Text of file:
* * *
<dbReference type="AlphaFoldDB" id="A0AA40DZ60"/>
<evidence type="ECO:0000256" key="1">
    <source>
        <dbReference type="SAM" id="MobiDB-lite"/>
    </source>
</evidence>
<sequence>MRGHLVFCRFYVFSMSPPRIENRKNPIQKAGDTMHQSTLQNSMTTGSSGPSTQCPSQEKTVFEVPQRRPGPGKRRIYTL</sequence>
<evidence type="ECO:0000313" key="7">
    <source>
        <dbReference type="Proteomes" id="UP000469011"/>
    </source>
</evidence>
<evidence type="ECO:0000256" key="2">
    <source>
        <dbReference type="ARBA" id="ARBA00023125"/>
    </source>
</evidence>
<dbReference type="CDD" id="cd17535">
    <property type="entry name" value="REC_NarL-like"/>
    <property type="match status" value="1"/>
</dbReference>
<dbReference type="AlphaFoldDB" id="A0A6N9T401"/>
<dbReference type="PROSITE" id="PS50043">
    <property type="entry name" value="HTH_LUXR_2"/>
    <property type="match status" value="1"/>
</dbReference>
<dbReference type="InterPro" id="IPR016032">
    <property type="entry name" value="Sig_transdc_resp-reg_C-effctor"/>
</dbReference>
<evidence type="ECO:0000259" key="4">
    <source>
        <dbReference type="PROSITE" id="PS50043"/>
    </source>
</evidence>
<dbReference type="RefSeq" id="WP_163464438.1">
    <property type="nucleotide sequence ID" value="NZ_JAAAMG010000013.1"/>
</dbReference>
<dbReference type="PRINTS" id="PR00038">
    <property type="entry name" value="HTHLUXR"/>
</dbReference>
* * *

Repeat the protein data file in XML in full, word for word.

<dbReference type="AlphaFoldDB" id="A0AA40DZ60"/>
<evidence type="ECO:0000256" key="1">
    <source>
        <dbReference type="SAM" id="MobiDB-lite"/>
    </source>
</evidence>
<sequence>MRGHLVFCRFYVFSMSPPRIENRKNPIQKAGDTMHQSTLQNSMTTGSSGPSTQCPSQEKTVFEVPQRRPGPGKRRIYTL</sequence>
<evidence type="ECO:0000313" key="7">
    <source>
        <dbReference type="Proteomes" id="UP000469011"/>
    </source>
</evidence>
<evidence type="ECO:0000256" key="2">
    <source>
        <dbReference type="ARBA" id="ARBA00023125"/>
    </source>
</evidence>
<dbReference type="CDD" id="cd17535">
    <property type="entry name" value="REC_NarL-like"/>
    <property type="match status" value="1"/>
</dbReference>
<dbReference type="AlphaFoldDB" id="A0A6N9T401"/>
<dbReference type="PROSITE" id="PS50043">
    <property type="entry name" value="HTH_LUXR_2"/>
    <property type="match status" value="1"/>
</dbReference>
<dbReference type="InterPro" id="IPR016032">
    <property type="entry name" value="Sig_transdc_resp-reg_C-effctor"/>
</dbReference>
<evidence type="ECO:0000259" key="4">
    <source>
        <dbReference type="PROSITE" id="PS50043"/>
    </source>
</evidence>
<dbReference type="RefSeq" id="WP_163464438.1">
    <property type="nucleotide sequence ID" value="NZ_JAAAMG010000013.1"/>
</dbReference>
<dbReference type="PRINTS" id="PR00038">
    <property type="entry name" value="HTHLUXR"/>
</dbReference>